We read widely that year in neo-orthodoxy, feminist theology, liberation theology and few others as I recall. It’s been so long, I can’t remember. His purpose was to expose us to the range of theological thinking in the modern period. We often compared and contrasted what we studied with broadly evangelical theology, but his constant question was “What can we learn from these?” He also asked us to consider where they had erred.

    We learned about neo-orthodoxy. I knew all about its epistemology by the time we completed that section, but I also understood that experience does have a valid role to play in the Christian life. I also learned not to be afraid to ask ontological questions the way Barth did. I’ve seen others pick up on that, for example, in an article in The Glory of the Atonement (ed. by Charles E. Hill and Frank A. James III), in which Bruce McCormack asks whether or not we might be able to resolve some of the tensions in our theology of atonement in the orthodox Reformed tradition by looking to Barth, not for his specific answers, but for some of his thinking on ontological questions, for he didn’t take the traditional answers for granted.

    Liberation Theology does teach us to care for the poor. On the other hand, Scripture doesn’t advocate a welfare state. At the same time, I think my Baptist brethren in America have in their zeal to defend theological truth, forgotten some of the more practical aspects of the Christian life.

    Here’s a concrete example. I live in Winston-Salem, NC, home of NC Baptist Hospital. Our local govt. has been squabbling for 2 years on the funding of a downtown health center. The two hospitals (NCBH and the local Forsyth Memorial Hosptial) have been collaborating, but they need some help from the community. Nobody wants to raise taxes, which is a a classic Republican Party line. Well, most of my Republican friends are conservative Christians, so they run with that same line. My question to them, to which I have yet to get an answer, is this: If we all agree we should care for the sick and the poor, and we need this center, and we all agree don’t want to raise taxes, then where is the fund to which all the churches here can contribute to raise money for it?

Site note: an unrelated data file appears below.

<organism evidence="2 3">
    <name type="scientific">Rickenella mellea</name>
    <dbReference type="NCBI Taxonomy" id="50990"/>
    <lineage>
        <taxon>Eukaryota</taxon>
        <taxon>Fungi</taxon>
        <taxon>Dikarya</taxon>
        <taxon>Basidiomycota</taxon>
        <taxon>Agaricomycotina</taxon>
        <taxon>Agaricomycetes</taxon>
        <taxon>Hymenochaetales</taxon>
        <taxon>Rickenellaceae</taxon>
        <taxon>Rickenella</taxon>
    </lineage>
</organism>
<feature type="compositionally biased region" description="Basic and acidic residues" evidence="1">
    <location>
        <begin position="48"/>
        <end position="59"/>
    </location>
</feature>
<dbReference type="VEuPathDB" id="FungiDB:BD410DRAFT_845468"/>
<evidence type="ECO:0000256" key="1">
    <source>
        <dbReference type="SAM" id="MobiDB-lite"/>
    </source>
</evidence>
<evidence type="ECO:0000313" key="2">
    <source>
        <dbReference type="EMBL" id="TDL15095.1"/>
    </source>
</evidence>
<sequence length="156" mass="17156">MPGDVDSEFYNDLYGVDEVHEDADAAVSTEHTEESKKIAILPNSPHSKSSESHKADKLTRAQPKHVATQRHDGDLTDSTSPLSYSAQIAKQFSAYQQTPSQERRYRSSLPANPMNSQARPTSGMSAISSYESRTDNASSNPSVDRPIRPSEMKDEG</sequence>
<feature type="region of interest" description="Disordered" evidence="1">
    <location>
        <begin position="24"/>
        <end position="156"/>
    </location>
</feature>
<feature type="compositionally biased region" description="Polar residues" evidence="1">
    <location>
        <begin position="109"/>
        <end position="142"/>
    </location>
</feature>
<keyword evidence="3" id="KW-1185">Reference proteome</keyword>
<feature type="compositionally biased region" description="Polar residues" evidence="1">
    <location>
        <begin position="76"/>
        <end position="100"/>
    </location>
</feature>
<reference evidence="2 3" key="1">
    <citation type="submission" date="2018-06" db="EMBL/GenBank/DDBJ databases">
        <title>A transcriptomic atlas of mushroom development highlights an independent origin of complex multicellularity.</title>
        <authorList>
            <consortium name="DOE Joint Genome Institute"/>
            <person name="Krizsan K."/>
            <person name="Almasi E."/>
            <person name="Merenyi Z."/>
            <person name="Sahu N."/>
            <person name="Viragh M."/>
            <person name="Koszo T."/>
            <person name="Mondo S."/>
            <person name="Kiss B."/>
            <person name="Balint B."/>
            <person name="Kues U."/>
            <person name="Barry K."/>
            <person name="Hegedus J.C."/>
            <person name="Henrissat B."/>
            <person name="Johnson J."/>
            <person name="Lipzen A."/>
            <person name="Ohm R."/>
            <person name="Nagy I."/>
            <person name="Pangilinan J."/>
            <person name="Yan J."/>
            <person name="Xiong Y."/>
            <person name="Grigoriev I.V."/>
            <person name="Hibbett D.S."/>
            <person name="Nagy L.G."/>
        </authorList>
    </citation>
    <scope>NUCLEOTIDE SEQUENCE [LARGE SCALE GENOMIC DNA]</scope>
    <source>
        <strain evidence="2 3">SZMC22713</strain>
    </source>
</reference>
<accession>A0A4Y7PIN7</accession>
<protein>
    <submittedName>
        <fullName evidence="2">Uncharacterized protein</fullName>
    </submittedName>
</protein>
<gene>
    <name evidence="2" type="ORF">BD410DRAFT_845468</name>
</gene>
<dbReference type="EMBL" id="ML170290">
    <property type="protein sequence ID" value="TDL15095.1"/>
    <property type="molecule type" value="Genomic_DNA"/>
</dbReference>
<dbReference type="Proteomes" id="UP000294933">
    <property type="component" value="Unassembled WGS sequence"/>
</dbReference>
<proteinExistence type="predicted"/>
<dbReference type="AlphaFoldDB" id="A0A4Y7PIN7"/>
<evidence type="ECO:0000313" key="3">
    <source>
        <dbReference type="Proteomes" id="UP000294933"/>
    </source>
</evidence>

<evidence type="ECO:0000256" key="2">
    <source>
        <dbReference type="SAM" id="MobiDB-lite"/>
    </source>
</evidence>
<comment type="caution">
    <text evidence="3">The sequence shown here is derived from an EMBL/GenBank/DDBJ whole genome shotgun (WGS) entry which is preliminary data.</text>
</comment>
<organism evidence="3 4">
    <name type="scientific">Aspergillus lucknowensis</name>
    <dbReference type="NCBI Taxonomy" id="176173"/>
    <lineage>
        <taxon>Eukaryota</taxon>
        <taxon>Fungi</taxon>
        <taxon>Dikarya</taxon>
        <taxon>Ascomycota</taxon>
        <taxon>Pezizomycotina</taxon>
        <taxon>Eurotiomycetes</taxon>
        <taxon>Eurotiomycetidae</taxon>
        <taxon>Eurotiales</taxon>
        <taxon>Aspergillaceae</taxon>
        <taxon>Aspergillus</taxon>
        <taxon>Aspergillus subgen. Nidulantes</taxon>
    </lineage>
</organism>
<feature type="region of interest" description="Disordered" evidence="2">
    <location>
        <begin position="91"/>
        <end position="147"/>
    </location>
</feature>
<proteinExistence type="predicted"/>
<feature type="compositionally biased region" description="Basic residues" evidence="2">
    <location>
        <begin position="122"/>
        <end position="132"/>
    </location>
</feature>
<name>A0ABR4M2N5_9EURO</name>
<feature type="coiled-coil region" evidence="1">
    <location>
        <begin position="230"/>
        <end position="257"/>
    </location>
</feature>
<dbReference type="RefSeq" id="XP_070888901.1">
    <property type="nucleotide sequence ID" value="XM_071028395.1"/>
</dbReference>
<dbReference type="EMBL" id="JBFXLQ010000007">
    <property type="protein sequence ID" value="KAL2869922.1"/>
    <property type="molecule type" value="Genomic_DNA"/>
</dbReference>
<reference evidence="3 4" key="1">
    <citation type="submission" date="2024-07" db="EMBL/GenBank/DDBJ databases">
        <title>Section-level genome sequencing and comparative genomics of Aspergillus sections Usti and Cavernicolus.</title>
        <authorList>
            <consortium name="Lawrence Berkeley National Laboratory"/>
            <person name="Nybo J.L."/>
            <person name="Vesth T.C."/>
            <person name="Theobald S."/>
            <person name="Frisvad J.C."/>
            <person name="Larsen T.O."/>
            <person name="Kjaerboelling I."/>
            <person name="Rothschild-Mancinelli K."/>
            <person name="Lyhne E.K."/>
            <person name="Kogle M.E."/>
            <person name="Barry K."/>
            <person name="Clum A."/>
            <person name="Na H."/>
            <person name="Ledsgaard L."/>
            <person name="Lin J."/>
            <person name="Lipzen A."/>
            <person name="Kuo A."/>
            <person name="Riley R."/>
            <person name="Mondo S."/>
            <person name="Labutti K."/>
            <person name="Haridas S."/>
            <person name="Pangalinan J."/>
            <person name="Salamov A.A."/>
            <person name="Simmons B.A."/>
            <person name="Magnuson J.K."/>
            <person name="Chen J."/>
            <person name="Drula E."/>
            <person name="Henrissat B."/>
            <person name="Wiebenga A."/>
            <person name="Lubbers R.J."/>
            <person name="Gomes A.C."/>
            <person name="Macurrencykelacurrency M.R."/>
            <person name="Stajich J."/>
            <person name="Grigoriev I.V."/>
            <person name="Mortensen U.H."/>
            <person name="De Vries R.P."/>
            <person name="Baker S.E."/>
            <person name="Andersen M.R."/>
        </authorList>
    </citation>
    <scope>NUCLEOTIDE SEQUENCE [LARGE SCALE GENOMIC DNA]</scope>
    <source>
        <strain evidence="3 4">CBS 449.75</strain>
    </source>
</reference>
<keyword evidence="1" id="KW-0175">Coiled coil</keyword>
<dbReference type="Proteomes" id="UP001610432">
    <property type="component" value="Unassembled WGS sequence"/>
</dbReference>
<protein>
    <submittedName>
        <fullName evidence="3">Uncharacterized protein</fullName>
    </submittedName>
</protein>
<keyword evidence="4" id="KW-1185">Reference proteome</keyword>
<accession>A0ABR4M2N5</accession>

It seems to me that our Baptist forefathers took such projects with more seriousness, and I can’t help but notice that this is often an American phenomenon regarding the way we treat the poor. I lived in Europe for a short period too, and evangelicals in Europe don’t have quite the attitude that we Americans have about health care and other issues. They look at us and wonder how we can vote with a clear consciience, for on the one hand the Dems seem to take helping the sick and the poor very seriiously, but they’re abortionists and apostates. On the other we have the Republicans who have a proclivity toward civil religion and are friendly to revealed religion, opposing homosexuality and abortion, yet on the other their attitude toward the marginalized is less than stellar. My European friends wonder at our 2 party system and think it must pose quite the dilemma. I agree, it does.